Phillips Farm


Visitors with two legs and four cross the bridge to walk the mile-long interpretive trail.


The rolling vistas of farmland surrounding Waterford have been part of the village’s visual history for hundreds of years. Walking in the village today, you see rural field patterns that would be very familiar to villagers in the nineteenth and early twentieth centuries.

In 2003, the Phillips Farm, 144 acres of farmland southwest of the village, was slated to be subdivided into multiple lots. Had that development occurred, destroying the pastoral viewshed beyond the South Fork of the Catoctin Creek, Waterford’s National Historic Landmark status would have been seriously jeopardized.

The Waterford Foundation and its many supporters secured nearly $4 million to purchase the Phillips Farm. It is now preserved as open space in agricultural use forever, through a conservation easement held by the Virginia Outdoors Foundation. A copy of the easement is available upon request from the Foundation office.

Education and Management

The opportunities on the Farm to further our understanding of this region’s agrarian past are numerous and fascinating. Protection of the site’s natural resources and agricultural use of the Farm are requirements of the conservation easement. Much of the Farm is leased to a local farmer for haymaking. Beehives on the farm managed by Loudoun Center Apiaries produce honey that can be purchased at the Foundation.


This monumental oak tree on the farm (it even has a name: Old John) receives a therapeutic trim in December 2010.

In 2008 the Waterford Foundation released a PF Management and Land Use Plan carefully developed over a two-year period to ensure responsible stewardship of the Farm in accordance with the requirements of the conservation easement. (In 2010 the Virginia Department of Forestry recognized this work by designating the Farm a Certified Stewardship Forest.) Protection of the site’s natural resources and support of agricultural uses of the Farm, key requirements of the easement, are highlighted. So is its historic significance to the area. The plan also contains directions to the Farm, an Access Policy, and Rules of the Trail for visitors. A copy of the complete plan is available upon request from the Foundation office.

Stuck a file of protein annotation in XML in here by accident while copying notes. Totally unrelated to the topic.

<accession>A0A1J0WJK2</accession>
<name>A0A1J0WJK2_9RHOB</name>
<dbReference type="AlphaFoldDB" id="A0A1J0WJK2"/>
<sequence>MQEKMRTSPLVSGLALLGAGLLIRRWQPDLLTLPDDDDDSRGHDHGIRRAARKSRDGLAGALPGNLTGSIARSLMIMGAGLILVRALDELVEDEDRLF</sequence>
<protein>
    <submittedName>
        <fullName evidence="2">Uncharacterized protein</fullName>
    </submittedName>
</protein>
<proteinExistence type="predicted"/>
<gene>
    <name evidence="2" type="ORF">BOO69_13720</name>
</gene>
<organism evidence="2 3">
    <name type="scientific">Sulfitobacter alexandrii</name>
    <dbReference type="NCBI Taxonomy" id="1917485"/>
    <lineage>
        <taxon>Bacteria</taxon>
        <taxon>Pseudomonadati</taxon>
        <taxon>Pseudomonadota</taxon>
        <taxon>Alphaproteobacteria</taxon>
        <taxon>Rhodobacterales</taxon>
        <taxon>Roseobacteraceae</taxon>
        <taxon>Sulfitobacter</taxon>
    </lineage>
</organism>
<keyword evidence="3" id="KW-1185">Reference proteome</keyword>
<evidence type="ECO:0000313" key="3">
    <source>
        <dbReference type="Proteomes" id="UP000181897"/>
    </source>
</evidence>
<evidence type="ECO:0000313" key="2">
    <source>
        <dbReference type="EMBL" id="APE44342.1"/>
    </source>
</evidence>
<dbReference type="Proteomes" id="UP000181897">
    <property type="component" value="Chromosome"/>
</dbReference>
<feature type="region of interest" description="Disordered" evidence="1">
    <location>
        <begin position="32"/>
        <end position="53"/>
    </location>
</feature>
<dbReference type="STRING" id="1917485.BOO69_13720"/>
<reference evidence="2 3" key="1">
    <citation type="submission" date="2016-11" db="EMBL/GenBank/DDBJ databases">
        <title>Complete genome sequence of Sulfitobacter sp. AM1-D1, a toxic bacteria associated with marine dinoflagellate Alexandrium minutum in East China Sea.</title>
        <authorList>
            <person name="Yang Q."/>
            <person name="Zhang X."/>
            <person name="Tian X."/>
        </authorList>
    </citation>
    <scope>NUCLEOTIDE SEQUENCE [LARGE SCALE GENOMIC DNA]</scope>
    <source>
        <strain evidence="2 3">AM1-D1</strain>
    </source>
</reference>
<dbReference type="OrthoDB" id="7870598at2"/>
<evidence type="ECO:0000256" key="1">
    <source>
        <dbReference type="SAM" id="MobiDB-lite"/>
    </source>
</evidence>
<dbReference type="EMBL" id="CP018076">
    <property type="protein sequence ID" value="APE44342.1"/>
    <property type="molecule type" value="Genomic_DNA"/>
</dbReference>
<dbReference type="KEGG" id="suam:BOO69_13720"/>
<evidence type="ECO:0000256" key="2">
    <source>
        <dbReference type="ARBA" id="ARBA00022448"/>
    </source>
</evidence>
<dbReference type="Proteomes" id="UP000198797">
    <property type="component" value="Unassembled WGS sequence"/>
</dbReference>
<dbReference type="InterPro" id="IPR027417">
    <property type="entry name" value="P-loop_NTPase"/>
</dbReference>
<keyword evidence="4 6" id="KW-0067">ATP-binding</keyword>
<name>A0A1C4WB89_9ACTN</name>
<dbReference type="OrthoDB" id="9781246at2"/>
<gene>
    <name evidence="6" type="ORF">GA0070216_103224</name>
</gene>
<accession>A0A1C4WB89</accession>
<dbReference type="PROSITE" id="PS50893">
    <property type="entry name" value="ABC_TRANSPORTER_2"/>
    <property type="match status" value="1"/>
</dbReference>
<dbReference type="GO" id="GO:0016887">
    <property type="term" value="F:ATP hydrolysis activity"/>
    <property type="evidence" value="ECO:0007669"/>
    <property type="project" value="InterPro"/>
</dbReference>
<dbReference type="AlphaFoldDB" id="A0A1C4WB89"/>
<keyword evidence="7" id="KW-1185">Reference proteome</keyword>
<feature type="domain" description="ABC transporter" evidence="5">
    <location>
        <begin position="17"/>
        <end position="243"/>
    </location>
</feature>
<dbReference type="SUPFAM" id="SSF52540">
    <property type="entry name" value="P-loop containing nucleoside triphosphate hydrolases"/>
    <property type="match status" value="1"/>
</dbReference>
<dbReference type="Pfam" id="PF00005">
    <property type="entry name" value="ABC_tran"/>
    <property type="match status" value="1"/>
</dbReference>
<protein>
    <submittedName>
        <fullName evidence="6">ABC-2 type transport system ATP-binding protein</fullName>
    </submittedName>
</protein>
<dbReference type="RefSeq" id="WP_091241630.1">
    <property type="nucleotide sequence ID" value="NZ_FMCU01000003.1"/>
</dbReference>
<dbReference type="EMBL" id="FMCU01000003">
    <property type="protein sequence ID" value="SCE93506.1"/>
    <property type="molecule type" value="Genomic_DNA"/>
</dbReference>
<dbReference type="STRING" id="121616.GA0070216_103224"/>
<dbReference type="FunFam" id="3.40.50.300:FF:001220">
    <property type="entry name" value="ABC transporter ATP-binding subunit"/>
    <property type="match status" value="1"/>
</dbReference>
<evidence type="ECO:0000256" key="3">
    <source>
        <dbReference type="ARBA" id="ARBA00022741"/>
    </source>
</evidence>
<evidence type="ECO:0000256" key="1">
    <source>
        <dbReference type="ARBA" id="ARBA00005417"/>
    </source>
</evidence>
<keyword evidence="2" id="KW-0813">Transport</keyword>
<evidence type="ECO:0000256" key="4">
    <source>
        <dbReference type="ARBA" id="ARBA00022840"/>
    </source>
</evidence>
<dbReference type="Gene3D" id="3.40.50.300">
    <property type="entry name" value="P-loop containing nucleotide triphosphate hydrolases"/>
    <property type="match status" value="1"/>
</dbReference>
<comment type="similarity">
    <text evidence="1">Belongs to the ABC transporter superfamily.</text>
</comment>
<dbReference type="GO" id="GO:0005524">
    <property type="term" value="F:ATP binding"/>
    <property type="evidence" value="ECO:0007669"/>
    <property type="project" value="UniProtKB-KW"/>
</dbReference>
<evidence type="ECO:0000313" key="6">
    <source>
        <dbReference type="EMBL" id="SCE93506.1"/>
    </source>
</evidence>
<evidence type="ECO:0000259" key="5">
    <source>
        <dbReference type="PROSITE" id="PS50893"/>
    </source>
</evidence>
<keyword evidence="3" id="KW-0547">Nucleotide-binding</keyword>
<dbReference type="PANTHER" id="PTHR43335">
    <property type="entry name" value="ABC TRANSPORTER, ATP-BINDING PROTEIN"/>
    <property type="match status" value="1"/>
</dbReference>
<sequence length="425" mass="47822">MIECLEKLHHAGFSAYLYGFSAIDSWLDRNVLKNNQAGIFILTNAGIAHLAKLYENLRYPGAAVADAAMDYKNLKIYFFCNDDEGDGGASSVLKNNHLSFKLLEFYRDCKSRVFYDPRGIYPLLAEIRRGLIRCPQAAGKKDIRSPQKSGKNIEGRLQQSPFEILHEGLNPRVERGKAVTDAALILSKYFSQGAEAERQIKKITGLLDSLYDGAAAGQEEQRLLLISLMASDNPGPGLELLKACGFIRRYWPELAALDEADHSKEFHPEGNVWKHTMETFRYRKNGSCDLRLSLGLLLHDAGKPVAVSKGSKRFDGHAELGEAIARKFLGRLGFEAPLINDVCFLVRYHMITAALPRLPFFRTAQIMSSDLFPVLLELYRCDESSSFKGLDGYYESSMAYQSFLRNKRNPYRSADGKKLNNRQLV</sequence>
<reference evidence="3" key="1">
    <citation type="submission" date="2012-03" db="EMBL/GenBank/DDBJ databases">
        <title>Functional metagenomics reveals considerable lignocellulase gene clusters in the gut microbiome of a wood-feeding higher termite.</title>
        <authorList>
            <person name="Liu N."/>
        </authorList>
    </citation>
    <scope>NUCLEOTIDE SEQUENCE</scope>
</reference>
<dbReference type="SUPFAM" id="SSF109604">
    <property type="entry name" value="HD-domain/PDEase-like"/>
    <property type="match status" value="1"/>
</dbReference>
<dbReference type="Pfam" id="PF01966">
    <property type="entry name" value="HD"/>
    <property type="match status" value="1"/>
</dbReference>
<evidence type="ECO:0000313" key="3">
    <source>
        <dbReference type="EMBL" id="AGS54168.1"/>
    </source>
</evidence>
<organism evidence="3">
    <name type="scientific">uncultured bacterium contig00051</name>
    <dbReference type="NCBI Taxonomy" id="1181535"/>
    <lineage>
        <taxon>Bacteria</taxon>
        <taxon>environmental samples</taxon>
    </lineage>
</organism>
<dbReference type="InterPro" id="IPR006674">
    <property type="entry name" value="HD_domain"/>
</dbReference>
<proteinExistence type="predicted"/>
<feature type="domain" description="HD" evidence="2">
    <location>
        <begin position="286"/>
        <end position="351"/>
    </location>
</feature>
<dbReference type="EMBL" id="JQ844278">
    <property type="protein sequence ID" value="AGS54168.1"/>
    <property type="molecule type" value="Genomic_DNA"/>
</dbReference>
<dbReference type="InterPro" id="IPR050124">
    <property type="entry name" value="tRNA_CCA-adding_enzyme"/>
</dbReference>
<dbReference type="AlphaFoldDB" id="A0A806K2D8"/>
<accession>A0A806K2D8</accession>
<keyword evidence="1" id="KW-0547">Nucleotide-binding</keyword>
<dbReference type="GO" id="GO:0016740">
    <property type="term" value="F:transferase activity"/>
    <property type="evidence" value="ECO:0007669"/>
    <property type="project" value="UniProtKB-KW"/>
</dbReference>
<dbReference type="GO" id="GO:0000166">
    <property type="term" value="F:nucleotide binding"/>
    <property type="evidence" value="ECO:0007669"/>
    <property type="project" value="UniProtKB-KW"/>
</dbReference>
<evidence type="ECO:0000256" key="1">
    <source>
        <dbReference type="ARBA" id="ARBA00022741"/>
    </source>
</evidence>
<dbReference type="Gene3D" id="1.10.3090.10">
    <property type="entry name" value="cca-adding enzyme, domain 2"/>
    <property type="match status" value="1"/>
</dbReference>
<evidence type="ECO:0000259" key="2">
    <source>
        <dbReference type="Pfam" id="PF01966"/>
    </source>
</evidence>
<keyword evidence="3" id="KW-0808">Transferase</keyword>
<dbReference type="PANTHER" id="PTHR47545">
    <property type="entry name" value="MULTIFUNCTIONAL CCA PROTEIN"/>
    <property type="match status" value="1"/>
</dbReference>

Educational programs for historic preservation and natural resources protection are underway on the Phillips Farm. Habitat restoration (the Farm is a Monarch Butterfly Waystation), forestry management, water quality monitoring, and riparian buffer planting are ongoing efforts coordinated by the Phillips Farm Committee. The Foundation partners with the Loudoun Wildlife Conservancy on several of these programs. Bird and butterfly counts and bluebird nest boxes provide additional educational opportunities. An interpretive trail provides visitors with an opportunity to study the history and natural beauty of the area.

Check the calendar of events to learn about upcoming educational activities on the Farm.

Interpretive Trail

Click to enlarge

Visitors can walk the mile-long interpretive (shown in red) along the south fork of Catoctin Creek, west of the village.

In September 2009 an interpretive trail officially opened. Trail markers and a brochure detail the natural and cultural history on the property, with numbered posts corresponding to points of interest. This trail project was funded by a generous grant from the Peter M. Howard Memorial Fund through the Piedmont Community Foundation and the volunteer efforts of Rob Hale, John Souders, and Committee Chair Mimi Westervelt.

We welcome visitors and ask their help in preserving this special place. You may download a Self-Guided Trail Walking Tour brochure (or pick up one at the trailhead behind Waterford’s Old Mill) to learn about the cultural and natural history of the Farm. As you hike the trail, you will understand the relationship of the Farm to the growth of the village, and why this property is so important to Waterford’s status as one of America’s National Historic Landmarks.